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Coinability.  The suitability of a metal or alloy to take a sharp, clear, struck impression between dies in a coining press under normal coinage operations, at room temperature (cold coining). Not all metals have the same property of surface displacement that allows surface metal to flow easily into die cavities when struck. Metals ranking high in coinability possess these characteristics and include gold, silver and copper. Alloys ranking high in coinability include bronze, brass, copper nickel, nickel-silver and others. Metals that are hard, brittle, or for other characteristics would rank low in coinability, include steels, zirconium, titanium, and alloys such as nickel-chromium.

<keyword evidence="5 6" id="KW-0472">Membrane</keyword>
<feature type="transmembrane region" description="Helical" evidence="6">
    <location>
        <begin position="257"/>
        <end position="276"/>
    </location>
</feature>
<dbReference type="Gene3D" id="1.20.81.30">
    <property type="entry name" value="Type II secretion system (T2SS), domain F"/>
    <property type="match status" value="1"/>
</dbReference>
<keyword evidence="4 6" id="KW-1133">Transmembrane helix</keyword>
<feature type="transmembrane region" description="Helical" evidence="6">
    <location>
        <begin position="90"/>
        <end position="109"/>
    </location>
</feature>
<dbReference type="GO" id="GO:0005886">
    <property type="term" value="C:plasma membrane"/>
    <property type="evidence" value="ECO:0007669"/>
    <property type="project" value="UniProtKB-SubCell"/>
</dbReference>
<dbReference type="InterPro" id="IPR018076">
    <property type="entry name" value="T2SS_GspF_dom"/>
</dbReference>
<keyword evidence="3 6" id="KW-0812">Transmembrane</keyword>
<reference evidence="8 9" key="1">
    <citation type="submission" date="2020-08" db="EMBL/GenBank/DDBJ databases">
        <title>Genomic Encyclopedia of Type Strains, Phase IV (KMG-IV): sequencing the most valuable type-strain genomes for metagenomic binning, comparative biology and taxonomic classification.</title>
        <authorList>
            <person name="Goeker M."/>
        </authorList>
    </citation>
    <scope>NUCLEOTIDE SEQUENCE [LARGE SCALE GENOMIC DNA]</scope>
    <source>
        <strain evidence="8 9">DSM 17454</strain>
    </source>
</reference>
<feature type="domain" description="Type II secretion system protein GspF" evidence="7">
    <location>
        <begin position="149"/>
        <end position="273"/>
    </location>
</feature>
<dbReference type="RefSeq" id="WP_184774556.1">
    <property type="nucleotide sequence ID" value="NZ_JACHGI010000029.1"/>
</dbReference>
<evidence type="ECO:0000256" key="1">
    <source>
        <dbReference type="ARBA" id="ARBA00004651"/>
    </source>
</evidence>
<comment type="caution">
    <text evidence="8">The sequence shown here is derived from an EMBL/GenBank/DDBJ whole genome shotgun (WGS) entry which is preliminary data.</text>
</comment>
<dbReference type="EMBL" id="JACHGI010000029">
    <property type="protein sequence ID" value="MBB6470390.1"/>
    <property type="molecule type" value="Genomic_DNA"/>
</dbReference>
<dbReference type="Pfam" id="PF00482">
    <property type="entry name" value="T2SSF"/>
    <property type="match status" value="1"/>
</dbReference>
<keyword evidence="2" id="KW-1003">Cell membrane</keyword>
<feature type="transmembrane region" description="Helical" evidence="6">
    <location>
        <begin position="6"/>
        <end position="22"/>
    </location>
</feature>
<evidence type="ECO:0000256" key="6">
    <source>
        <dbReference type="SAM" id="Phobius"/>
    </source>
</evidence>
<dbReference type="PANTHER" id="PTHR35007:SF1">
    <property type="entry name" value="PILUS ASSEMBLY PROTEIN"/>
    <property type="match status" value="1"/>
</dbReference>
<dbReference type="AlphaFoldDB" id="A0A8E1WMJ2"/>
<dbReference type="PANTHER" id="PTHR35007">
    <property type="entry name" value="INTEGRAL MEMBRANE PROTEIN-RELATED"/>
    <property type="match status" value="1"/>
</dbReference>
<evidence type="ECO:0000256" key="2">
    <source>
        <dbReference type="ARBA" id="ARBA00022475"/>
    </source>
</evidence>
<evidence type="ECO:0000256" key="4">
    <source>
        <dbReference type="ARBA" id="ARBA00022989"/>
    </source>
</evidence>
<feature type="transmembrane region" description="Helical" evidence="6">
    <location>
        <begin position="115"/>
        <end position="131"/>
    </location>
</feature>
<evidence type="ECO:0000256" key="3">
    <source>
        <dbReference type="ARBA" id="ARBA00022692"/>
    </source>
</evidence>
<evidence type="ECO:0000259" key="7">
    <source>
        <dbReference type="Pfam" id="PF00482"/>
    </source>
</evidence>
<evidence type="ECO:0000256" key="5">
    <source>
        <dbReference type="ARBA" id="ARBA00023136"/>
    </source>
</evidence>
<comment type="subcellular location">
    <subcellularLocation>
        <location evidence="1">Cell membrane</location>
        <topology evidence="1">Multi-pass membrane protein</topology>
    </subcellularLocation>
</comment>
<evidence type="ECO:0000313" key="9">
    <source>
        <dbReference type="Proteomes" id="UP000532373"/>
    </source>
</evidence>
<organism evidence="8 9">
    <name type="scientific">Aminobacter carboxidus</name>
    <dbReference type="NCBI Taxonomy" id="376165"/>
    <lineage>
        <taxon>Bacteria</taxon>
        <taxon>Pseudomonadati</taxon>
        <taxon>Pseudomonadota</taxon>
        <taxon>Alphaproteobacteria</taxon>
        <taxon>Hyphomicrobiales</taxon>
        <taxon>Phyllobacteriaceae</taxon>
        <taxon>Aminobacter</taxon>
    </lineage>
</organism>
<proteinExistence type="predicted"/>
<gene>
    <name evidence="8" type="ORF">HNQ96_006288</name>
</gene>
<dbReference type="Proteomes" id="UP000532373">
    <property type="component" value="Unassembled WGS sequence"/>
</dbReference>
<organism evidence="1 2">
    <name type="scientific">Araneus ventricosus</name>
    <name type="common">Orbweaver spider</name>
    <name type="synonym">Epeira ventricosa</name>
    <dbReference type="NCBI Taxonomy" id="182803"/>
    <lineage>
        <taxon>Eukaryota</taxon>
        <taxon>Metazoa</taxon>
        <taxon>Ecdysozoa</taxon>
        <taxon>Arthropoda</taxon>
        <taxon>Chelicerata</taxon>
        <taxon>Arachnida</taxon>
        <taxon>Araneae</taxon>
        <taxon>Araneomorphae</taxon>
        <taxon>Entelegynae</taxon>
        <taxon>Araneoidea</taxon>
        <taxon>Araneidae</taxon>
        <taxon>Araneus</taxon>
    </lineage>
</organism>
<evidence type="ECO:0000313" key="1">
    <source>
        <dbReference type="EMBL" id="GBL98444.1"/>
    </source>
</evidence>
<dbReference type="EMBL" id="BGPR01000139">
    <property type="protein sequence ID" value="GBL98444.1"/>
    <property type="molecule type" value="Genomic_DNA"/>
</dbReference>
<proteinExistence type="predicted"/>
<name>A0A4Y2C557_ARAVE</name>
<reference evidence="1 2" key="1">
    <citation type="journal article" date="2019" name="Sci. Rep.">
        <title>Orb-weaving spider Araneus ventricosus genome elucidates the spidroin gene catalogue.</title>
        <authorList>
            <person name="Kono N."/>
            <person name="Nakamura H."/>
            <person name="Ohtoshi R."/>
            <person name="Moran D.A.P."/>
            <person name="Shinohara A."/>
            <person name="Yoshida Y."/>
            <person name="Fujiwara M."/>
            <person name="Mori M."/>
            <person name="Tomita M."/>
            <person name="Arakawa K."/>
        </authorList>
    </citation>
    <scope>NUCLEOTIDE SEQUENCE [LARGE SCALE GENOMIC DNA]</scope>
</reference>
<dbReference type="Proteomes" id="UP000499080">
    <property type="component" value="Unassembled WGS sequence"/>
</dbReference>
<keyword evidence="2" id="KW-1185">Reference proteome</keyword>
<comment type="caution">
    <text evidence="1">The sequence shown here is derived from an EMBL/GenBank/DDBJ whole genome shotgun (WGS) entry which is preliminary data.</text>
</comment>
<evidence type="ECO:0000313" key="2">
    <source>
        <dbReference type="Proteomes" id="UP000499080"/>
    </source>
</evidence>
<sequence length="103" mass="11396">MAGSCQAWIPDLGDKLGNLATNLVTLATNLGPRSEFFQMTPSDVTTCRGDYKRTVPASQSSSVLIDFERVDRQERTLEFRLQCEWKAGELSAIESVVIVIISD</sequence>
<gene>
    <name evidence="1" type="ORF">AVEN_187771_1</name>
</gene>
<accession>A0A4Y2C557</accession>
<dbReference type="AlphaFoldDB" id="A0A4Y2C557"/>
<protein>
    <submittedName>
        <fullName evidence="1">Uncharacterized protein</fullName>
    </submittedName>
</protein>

Coinage alloys must fill all die cavities with ease during striking, and by surface displacement must flow into these die cavities from the mass of the blank. Ideally this must occur during high-speed coining without excessive die pressures. Although there is some correlation between ductility and malleability to coinability, metals are ranked in coinability only by this ease of moving surface metal into the cavities of coin dies during striking in coining presses.

excerpted with permission from

An Encyclopedia of Coin and Medal Technology

For Artists, Makers, Collectors and Curators


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